City officials: Rise in industrial development will help keep tax rate steady in light of Katy's $19.5M bond

One of the most recent industrial projects to come to Katy includes the Oakmont distribution warehouse, which is set to complete construction at the end of July.

One of the most recent industrial projects to come to Katy includes the Oakmont distribution warehouse, which is set to complete construction at the end of July.

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Industrial growth ‘ramps up’ in Katy
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Over the last five years, industrial development has significantly ramped up in the Katy area, according to city officials. Officials said the influx of new industrial developments will help the city keep its tax rate steady in light of the $19.5 million bond that voters approved in May for flooding and drainage improvements throughout the city.

“The city is really gearing up towards the industrial side,” city of Katy Administrator Byron Hebert said. “It’s ramping up.”

Katy’s industrial area includes the western corridor between the Grand Parkway and I-10, Hebert said. This area encompasses Katy’s West Ten Business Park, which has seen a significant amount of activity, especially the last few months, he said.

Hebert said large-scale warehouse distribution centers like the Amazon facility that recently opened this year are a main driver of industrial development in Katy.

“Not only do we have the large distribution centers, but a lot of big companies are moving their corporate headquarters here, their corporate offices—like Bel Furniture, like Pepperl+Fuchs,” said Kayce Reina, Katy’s director of tourism, marketing and public relations.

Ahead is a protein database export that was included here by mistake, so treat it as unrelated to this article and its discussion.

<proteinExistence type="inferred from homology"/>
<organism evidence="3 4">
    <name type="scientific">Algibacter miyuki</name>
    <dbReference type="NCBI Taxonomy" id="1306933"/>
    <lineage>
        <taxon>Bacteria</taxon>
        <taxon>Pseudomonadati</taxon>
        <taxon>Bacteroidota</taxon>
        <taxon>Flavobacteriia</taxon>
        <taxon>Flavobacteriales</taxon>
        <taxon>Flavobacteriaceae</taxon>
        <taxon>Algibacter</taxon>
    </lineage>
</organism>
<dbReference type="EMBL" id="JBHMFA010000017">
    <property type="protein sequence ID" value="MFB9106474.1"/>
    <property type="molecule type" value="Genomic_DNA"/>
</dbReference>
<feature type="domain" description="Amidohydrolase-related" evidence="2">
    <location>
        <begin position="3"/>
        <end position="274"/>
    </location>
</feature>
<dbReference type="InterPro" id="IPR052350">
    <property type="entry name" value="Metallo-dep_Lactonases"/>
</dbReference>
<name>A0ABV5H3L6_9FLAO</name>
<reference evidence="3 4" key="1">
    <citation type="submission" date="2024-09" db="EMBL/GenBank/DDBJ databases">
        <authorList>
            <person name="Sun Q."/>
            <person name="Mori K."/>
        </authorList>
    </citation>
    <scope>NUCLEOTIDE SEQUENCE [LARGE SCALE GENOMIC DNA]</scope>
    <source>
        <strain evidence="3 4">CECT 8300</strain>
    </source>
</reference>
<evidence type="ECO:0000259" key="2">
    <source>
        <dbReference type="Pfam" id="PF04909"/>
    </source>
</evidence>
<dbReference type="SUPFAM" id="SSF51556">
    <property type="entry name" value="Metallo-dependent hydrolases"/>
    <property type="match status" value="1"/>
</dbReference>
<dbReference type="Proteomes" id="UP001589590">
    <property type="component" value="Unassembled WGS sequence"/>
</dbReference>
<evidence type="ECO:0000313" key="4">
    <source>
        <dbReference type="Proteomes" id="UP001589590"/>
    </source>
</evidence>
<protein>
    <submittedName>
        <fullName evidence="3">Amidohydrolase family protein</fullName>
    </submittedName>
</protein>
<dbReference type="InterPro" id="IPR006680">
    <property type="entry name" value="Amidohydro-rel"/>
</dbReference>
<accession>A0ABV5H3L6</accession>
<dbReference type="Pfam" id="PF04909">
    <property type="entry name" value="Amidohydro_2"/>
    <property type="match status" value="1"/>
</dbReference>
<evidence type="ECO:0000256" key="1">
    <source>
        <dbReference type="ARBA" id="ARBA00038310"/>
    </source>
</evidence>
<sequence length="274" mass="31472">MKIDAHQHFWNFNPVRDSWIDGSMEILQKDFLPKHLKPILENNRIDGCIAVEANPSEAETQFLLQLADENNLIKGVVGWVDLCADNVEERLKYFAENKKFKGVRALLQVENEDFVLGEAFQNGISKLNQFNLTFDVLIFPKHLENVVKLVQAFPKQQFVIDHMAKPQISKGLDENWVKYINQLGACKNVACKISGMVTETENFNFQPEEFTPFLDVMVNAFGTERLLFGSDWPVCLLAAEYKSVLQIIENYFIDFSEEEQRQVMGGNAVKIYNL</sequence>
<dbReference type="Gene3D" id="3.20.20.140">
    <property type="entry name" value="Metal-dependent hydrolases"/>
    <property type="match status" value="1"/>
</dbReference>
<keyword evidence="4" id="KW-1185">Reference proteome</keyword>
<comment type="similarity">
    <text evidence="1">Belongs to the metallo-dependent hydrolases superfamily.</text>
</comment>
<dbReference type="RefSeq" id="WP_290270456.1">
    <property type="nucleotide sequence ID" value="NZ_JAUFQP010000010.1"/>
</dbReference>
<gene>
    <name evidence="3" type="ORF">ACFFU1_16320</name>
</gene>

Hebert said the recent developments that have taken root in the city and what is to come is not by accident. The city has been proactive in planning for heavy industrial projects by choosing to extend its city limits about 4 miles west past the business park almost to Woods Road.  In spring 2018 the city also put water and sewer lines in place as an incentive for companies to develop there.

“We really have a lot of activity because you now have utilities,” Hebert said. “The city is in a great position to kind of dictate its future of what we want to see come to us.”

Hebert said now that infrastructure is in place and the city has extended its city limits, industrial development could continue to take off in the next few years. While Katy’s West Ten Business Park is nearly built out, he and Reina said the 4 miles that extend from the park could potentially be developed into three more industrial parks.

“The whole area between West Ten Business Park and Woods Road—now that it has utilities—will develop,” Hebert said. “And we have interest on almost every single piece of property that’s out there,”

Benefits to residents

Industrial development in Katy can be defined as large-scale distribution warehouses, such as the Bel Furniture development and other projects like the new Oakmont facility that is set to finish construction by the end of July, and also global headquarters relocations.

These types of developments bring in various benefits to residents; namely they generate revenue that helps offset taxes.

Hebert said these developments bring in revenue through ad valorem and property taxes, sales taxes and inventory taxes. This revenue helps the city keep its tax rate low and also pay for public services.

The city has lowered its tax rate for the last five years, but Hebert said it will not be lowered again considering the city still has to pay off a $19.5 million bond package for drainage improvements that voters approved in May.